Thursday, May 4, 2023

Lights, Camera,...

Film: The Fabelmans
Format: DVD from Sycamore Public Library on basement television.

A number of years ago, a random passer-by on this blog was upset that I wasn’t completely blown away by the film The Color of Pomegranates. In that rant, in addition to spelling the name of the director wrong, that commenter also told me I should spend my time with easier, less challenging films, like the works of Steven Spielberg. I always thought that was a weird insult—say what you will about Spielberg, the man makes a good movie. Seriously, go with Michael Bay or Tony Scott if you’re shooting for lowbrow. Anyway, I was reminded of this when I sat down with The Fabelmans.

For lack of a better way to put it, this is Steven Spielberg making his own fictionalized biopic of his early life and birth as a filmmaker. If you like, it’s akin in some ways to 8 ½, or perhaps more closely Woody Allen’s Radio Days. We’re going to see the young Spielberg stand-in Sam Fabelman (Mateo Zoryan initially, then Gabriel LaBelle for the bulk of the film) introduced to the idea of movies by his parents, Mitzi (Michelle Williams) and Burt (Paul Dano) in the form of The Greatest Show on Earth. Sammy seems upset by the train crash sequence, but also fascinated by it to the point that he asks for a train set for Hannukah that year.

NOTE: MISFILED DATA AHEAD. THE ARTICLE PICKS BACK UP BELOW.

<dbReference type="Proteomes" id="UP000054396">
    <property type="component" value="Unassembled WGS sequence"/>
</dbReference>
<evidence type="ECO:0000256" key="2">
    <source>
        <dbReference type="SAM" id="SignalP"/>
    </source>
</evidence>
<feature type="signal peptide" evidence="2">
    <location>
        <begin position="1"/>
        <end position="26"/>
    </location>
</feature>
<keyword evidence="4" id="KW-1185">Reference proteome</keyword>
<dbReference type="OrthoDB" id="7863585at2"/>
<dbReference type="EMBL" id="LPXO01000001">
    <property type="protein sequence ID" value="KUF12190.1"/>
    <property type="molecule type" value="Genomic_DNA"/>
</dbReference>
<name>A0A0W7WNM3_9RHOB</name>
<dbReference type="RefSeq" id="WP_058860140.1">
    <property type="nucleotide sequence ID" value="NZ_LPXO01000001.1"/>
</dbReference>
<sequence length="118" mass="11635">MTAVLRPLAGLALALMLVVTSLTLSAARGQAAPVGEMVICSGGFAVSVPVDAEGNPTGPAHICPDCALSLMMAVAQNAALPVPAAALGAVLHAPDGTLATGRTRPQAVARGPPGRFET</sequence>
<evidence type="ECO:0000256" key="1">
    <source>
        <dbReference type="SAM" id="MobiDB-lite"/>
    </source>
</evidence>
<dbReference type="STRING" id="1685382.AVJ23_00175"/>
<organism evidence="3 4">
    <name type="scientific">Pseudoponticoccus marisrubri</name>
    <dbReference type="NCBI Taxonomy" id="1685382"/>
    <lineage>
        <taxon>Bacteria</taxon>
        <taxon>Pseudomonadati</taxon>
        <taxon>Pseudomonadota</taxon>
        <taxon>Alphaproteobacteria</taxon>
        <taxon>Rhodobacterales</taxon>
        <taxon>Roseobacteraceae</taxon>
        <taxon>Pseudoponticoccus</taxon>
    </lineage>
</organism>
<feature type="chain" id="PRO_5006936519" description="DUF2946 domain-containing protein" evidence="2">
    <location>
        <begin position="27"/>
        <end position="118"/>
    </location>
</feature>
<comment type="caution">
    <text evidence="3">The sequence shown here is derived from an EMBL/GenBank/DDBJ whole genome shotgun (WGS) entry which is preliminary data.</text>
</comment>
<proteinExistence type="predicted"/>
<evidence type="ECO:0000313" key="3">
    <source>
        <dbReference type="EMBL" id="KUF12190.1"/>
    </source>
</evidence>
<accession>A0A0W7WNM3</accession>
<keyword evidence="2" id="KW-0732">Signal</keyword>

With the trains, Sammy stages his own version of the crash. Eventually, Mitzi helps him film it so that he can watch it over and over. His parents are convinced that he is terrified and doing this to cope, but the truth is that Sammy is actually fascinated by the idea of filmmaking, and soon begins making films with his younger sisters as his cast.